and removal of access barriers; additional administrative support, such
as that provided last year in ARRA and the Department of Defense
appropriations measure; a focus on accuracy in outcomes rather than
process; additional linkages with and coordination among other Federal
assistance programs; stronger support for nutritious food choices and
nutrition education; and far greater encouragement of program
Our recommendations for your consideration follow. While they are
grouped into categories, many serve multiple purposes; for example,
changes that reduce administrative barriers improve program access,
streamline the workload for program administrators, and enhance payment
accuracy. We also believe that simplified program rules and less red
tape will help families access more of the benefits to which they are
entitled and thus choose costlier but more nutritious foods, something
that will help in the fight against childhood obesity.
We appreciate the opportunity to provide this testimony and will be
pleased to answer any questions you have. We look forward to working
closely with the Subcommittee and full Committee as you develop
legislative proposals for SNAP reauthorization, and will be pleased to
assist you in any way to help make this critically important safety net
program stronger, more responsive, and more manageable.
Supplemental Nutrition Assistance Program_APHSA Recommendations for the
2012 Farm Bill
Enhancing Program Access
Amend SNAP law and provide funding so that states can
conduct pilot programs to test a variety of innovative methods
and alternative application strategies that remove additional
barriers and further streamline the eligibility and benefit
determination process, including a single portal for accessing
multiple programs or a human services electronic home.
Incorporate the Combined Application Projects into SNAP law
as a standard state option rather than continuing them as
demonstration projects; allow states to test CAP for additional
categories of households; and provide the funding necessary for
the Social Security Administration to support projects where
automated approval of the standardized SNAP benefit is based on
information shared electronically by SSA.
Restore eligibility for legal non-citizens by reinstating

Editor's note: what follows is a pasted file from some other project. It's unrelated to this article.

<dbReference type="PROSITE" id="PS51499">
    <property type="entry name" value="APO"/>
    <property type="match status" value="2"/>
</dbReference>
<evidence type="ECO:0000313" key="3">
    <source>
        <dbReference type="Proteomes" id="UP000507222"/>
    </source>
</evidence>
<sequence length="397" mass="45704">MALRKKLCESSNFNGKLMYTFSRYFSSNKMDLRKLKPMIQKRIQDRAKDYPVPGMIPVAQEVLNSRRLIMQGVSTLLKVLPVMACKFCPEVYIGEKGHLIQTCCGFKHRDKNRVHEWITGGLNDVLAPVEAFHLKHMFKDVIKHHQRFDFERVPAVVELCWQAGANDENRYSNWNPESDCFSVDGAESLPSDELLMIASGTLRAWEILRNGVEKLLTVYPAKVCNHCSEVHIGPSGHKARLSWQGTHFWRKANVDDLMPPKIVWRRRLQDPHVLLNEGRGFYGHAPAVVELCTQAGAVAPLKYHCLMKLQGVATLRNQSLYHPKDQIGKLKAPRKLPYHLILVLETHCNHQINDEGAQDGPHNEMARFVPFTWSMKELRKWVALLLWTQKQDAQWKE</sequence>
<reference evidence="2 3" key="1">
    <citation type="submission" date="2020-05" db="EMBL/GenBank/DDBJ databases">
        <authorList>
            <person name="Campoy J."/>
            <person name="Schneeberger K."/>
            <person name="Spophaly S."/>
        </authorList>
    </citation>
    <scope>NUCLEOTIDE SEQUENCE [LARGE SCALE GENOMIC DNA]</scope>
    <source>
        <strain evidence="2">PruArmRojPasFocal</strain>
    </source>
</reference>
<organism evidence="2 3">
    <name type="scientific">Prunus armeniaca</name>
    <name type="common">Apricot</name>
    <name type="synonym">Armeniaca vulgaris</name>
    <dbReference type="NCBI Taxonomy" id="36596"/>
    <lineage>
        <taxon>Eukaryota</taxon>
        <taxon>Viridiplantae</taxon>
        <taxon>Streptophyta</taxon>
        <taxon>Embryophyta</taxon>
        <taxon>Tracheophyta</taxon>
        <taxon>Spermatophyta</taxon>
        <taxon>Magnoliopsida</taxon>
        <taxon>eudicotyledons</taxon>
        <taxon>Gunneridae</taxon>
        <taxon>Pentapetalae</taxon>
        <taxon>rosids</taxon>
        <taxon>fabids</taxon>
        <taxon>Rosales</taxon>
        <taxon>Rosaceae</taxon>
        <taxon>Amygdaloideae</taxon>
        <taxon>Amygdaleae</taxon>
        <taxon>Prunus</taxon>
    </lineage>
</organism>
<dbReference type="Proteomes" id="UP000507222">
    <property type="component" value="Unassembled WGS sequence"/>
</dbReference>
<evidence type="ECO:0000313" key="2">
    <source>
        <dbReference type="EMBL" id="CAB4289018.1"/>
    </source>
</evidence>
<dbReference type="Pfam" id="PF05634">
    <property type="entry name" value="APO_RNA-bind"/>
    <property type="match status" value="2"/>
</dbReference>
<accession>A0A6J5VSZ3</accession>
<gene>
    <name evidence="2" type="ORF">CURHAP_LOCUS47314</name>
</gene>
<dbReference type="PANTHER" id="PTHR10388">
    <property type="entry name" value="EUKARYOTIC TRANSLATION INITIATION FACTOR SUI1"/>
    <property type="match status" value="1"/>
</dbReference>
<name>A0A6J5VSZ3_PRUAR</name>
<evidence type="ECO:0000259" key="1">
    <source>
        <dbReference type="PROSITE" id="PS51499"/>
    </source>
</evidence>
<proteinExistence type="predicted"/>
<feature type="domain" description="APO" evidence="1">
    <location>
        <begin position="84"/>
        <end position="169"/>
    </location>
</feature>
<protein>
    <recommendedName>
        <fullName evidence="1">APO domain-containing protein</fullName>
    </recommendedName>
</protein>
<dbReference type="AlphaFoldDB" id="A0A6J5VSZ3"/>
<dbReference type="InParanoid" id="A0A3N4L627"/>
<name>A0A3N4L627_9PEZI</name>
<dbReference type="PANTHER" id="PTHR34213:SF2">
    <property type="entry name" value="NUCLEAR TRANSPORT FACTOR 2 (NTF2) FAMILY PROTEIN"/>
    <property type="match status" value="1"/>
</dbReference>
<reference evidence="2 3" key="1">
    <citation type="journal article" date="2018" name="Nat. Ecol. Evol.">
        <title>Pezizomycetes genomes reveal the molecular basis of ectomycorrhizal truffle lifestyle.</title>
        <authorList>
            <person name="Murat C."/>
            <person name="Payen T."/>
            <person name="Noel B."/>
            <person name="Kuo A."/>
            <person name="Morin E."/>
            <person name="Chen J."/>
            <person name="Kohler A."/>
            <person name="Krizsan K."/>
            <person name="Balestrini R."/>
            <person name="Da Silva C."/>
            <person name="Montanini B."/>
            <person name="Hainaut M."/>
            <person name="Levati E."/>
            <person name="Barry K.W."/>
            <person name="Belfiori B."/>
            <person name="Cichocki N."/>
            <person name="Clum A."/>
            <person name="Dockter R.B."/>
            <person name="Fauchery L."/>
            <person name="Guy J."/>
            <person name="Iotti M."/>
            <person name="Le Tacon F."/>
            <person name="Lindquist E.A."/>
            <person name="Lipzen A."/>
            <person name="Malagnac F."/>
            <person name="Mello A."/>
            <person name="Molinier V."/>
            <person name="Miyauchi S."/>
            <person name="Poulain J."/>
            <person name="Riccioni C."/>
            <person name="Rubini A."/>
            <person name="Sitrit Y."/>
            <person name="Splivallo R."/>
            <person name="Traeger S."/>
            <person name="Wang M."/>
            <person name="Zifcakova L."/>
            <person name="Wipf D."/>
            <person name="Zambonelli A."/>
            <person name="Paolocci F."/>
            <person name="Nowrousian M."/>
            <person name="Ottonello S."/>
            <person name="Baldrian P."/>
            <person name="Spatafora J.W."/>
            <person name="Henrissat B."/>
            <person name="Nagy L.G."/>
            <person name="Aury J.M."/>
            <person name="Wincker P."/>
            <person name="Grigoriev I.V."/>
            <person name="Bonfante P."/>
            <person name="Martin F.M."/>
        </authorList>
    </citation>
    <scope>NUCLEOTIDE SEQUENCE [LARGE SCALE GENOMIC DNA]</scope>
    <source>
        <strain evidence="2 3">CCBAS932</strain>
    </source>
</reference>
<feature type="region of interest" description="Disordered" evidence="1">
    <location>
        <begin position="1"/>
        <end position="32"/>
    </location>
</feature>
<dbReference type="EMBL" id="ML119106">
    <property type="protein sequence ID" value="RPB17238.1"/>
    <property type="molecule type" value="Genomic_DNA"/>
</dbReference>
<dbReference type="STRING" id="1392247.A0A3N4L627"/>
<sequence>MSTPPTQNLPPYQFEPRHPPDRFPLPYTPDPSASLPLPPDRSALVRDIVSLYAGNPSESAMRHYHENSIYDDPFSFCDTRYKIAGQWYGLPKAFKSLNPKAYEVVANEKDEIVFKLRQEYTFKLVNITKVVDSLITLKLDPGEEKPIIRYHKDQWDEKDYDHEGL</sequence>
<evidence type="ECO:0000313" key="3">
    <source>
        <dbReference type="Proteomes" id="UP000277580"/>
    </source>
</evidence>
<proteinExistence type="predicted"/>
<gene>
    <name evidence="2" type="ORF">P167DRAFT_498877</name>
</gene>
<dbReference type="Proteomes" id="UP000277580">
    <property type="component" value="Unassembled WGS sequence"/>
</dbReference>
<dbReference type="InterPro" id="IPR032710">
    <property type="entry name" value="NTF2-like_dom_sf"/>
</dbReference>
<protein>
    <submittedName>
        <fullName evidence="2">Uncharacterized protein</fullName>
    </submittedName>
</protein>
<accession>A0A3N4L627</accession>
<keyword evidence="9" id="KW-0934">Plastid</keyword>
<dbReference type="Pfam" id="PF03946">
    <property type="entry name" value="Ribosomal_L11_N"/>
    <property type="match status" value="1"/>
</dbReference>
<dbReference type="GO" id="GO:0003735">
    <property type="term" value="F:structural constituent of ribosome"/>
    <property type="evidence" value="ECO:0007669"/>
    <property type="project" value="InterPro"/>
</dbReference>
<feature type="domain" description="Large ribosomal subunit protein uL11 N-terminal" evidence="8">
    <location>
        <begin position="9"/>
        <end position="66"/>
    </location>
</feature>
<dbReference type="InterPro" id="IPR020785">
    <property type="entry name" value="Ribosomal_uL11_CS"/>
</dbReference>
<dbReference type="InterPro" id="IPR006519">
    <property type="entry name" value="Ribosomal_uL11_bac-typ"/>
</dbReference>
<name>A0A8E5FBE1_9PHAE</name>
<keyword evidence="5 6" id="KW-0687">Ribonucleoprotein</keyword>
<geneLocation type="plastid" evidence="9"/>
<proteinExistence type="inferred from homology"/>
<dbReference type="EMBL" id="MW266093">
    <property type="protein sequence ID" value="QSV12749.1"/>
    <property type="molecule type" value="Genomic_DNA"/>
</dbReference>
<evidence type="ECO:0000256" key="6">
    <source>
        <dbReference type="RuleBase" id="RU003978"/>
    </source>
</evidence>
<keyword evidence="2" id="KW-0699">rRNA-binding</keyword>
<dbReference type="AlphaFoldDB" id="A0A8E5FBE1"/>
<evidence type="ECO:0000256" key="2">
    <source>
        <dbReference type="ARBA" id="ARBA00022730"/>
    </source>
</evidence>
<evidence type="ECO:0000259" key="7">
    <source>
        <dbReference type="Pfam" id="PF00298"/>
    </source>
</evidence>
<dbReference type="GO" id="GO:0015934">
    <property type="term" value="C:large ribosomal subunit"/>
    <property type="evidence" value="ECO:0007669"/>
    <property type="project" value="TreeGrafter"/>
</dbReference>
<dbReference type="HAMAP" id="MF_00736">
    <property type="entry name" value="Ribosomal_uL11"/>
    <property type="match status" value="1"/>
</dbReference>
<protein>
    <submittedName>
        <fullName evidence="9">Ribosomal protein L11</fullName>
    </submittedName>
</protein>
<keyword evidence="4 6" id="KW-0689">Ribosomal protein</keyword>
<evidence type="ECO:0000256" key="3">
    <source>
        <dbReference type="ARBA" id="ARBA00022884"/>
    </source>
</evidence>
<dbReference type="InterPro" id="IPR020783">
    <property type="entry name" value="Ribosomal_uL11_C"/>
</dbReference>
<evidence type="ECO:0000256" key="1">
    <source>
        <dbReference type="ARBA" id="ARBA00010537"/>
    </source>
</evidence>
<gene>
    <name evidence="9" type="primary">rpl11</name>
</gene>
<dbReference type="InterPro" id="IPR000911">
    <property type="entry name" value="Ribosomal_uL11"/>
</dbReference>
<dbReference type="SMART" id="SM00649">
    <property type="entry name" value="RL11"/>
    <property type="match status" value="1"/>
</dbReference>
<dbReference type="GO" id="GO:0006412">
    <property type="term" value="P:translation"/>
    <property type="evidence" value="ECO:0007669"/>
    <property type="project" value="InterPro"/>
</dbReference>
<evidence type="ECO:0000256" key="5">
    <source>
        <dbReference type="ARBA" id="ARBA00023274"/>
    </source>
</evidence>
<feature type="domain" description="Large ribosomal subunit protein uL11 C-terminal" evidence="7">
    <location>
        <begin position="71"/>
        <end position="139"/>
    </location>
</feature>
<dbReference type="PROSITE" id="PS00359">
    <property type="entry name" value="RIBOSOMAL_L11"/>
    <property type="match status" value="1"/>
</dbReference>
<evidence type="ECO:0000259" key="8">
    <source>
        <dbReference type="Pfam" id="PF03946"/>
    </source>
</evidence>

the non-citizen policies in effect prior to the enactment of
welfare reform in August 1996.
Make permanent the state option in the American Recovery and
Reinvestment Act to suspend the 3 month participation limit on
Able-Bodied Adults without Dependents.
Allow up to 36 month certification periods for elderly/
disabled households with no earned income.
Reducing Program Complexity
Authorize a significant number of new demonstration projects
that drastically simplify the eligibility and benefit
calculation, including such examples as coupling presumptive
eligibility to new health care reform eligibility tests; basing
the benefit on income with only a deduction from earned income
and using an altered benefit reduction rate or an additional
standard deduction based on household characteristics; an
option patterned on the Minnesota Family Investment Plan to
allow a standardized SNAP benefit to TANF cash assistance
recipients; and optional use of a standard medical expense and
a standard deduction for medical insurance premiums for all
Remove barriers in current law that prevent the exchange of
data among public assistance programs that would streamline
application processing and simplify multi-program
Adjust the law to allow flexible interview requirements that
will support successful business process redesigns which may
currently be implemented only under waiver authority.
Establish a process of regular and systematic collaboration
among FNS, ACF, and CMS on projects that coordinate
administrative processes and projects, including a project to
rationalize income policy in four areas: (1) definitions of
countable income, including what is treated as earned or
unearned income; (2) verification of income; (3) budgeting
income (prospective, retrospective, period of income to use);
and (4) calculation of self-employment income, including
agreement on self-employment disregards or establishment of a
standard percentage deduction for self-employment disregards.
Supporting Nutritious Food Choices and Nutrition Education